Although iron-gall inks used for writing and drawing before the Second World War have been problematic because they are so corrosive that they sometimes eat through the paper, we rarely hear anything about printing inks. They are not known to have caused serious problems. But exactly how stable and non-damaging are they? There are two relevant studies that give us a hint.
The W. J. Barrow Research Laboratory found that the printed areas of 19th century book pages were weaker than the unprinted areas (Strength and Other Characteristics of Book Papers 1800-1899 [Permanence and Durability of the Book, Publication Number 5], Richmond, VA, 1967). The authors summed up their findings on p. 37: "While writing ink used in the nineteenth century is known to be injurious to paper because of its sulfuric acid content, conclusions from this study indicate that printer's ink did no visible damage to the nineteenth century papers tested. There was, however, a loss of 30% in folding strength due to encrustation of the ink and some loss in 13% of the papers due to injurious ingredients (other than carbon and oil) in the ink." Much or all of the raw data is published in the booklet. Table 13, for instance, gives number of folds (at 1/2 kg tension) of inked and uninked areas of 48 papers, 1800-49, that had a reasonable strength and showed the same pH in the inked and uninked areas.
That low folding strength in the printed area may not all have been due to encrustation, however. Helen Burgess reported in a 1991 paper that the degree of polymerization in two books, printed in 1854 and about 1901, was lower in the printed areas by 6% and 12%. This would not have been affected by any ink encrustations. ("Evaluation and Comparison of Commercial Mass-Deacidification Processes: Part 1 - Project Planning and Selection of Materials," by Helen D. Burgess and Elzbieta Kaminska, AIC Book & Paper Group Annual, 1991, p. 22-42. The data cited is on p. 42.)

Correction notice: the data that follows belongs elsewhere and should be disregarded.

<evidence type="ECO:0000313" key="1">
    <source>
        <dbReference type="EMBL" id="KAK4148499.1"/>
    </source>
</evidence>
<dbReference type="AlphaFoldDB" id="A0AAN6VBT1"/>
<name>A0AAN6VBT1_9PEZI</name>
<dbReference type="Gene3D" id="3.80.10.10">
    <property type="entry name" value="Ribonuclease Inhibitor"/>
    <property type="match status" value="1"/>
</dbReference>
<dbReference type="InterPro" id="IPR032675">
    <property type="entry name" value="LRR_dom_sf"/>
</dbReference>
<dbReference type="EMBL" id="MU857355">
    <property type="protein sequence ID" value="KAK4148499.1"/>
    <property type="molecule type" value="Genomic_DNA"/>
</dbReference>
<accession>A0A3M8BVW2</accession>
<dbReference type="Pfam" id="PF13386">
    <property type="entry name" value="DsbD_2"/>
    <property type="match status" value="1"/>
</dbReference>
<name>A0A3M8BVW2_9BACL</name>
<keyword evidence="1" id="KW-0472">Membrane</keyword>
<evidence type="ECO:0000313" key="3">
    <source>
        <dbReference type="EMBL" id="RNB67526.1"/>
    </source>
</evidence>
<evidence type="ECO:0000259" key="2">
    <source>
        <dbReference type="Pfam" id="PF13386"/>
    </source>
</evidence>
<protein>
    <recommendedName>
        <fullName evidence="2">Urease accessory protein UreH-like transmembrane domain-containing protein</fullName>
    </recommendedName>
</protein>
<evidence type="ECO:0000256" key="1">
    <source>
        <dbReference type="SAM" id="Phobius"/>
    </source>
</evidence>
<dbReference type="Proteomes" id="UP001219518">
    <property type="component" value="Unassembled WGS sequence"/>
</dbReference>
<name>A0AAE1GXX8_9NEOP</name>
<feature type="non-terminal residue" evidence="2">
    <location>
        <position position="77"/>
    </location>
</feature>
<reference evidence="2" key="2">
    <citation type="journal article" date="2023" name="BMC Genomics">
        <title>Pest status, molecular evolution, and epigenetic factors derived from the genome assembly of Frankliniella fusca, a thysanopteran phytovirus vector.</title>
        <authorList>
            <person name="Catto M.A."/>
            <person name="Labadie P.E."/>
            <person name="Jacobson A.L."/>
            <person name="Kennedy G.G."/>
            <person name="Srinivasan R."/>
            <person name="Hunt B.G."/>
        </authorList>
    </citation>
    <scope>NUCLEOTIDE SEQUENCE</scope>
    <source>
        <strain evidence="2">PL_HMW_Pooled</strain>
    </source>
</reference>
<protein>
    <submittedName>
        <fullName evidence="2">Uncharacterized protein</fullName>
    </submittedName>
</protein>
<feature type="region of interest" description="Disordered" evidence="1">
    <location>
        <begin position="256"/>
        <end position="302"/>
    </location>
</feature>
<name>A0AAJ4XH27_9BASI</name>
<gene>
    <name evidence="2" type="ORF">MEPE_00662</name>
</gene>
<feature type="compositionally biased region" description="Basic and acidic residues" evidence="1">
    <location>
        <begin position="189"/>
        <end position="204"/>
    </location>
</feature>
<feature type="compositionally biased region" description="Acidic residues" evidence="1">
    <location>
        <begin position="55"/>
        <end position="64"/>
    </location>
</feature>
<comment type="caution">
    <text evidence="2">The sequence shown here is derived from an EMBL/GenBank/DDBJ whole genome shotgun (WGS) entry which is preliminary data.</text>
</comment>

There must be thousands of printing inks sold today, and ink manufacturers can be expected to change the formula whenever they believe this would improve the product. So it would be risky to generalize about the stability and permanence of inks now on the market, except to say that there have been no reports of really destructive printing inks lately (if ever).
Luis Nadeau, author of the Encyclopedia of Printing, Photographic, and Photomechanical Processes (Abbey Newsletter, Nov. 1991, p. 119) answered a query about durability of printing inks recently on the Cons DistList. He said, in part, "CEI (Comite europeen des associations des fabriquants de peintures et d'encres d'imprimerie) recommendations 12-66 and 13-67 are for high quality pigments for letterpress and offset process printing that can be used to print three and four-color posters that will resist the effect of sunlight and pollution for several years." Mr. Nadeau's e-mail address is firstname.lastname@example.org. He lives in Fredericton, New Brunswick, and his fax is 506/450-2718--or it was, three years ago.